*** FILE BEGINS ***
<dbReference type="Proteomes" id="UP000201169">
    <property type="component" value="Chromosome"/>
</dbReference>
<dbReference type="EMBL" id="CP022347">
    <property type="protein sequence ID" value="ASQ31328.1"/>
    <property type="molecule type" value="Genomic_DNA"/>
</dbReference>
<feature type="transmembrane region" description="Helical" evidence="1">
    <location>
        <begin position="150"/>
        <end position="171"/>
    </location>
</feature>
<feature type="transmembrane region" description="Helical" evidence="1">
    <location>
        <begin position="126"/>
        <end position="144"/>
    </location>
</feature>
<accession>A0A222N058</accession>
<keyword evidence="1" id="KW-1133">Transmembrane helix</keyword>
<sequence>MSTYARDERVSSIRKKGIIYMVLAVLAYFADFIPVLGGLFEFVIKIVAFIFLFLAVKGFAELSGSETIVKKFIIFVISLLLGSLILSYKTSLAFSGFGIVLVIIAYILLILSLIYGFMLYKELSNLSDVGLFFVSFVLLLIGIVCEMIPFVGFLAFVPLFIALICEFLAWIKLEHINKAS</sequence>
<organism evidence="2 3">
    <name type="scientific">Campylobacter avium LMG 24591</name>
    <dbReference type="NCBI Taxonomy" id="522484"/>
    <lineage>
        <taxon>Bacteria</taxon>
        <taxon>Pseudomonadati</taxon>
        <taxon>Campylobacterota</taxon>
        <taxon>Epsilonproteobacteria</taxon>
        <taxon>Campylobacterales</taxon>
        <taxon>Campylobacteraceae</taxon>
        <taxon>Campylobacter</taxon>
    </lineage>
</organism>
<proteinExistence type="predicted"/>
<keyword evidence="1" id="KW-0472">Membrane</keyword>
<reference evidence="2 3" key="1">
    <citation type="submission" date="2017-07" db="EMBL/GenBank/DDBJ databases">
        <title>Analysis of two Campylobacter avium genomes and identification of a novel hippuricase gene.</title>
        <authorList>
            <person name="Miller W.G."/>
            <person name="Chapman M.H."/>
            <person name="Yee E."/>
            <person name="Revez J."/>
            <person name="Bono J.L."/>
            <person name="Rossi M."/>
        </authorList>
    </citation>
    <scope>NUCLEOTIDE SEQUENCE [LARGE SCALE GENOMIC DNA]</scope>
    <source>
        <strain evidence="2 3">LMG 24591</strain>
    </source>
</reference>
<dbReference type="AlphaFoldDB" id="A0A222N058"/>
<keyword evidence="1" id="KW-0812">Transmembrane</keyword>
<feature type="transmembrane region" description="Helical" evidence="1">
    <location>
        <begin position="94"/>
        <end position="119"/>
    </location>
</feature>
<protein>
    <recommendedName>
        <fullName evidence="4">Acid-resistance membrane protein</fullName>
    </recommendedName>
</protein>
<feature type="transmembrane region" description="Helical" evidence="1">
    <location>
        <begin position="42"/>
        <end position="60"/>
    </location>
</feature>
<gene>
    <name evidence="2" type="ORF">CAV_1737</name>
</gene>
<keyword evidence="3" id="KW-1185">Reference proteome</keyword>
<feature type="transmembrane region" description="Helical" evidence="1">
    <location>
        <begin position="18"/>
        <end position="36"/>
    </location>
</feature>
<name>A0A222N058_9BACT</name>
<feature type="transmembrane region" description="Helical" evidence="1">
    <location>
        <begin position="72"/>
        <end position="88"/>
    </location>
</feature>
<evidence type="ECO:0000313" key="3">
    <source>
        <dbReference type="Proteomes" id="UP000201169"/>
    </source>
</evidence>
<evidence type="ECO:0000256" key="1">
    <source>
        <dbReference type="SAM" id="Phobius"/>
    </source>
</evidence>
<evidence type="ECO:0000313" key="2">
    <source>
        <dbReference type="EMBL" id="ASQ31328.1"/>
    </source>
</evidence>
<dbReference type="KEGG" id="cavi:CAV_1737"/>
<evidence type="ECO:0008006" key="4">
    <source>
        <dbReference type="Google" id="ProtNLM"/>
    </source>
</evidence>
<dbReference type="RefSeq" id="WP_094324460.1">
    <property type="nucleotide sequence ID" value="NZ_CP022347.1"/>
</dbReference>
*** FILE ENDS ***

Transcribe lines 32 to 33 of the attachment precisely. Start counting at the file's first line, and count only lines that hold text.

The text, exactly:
        <taxon>Campylobacteraceae</taxon>
        <taxon>Campylobacter</taxon>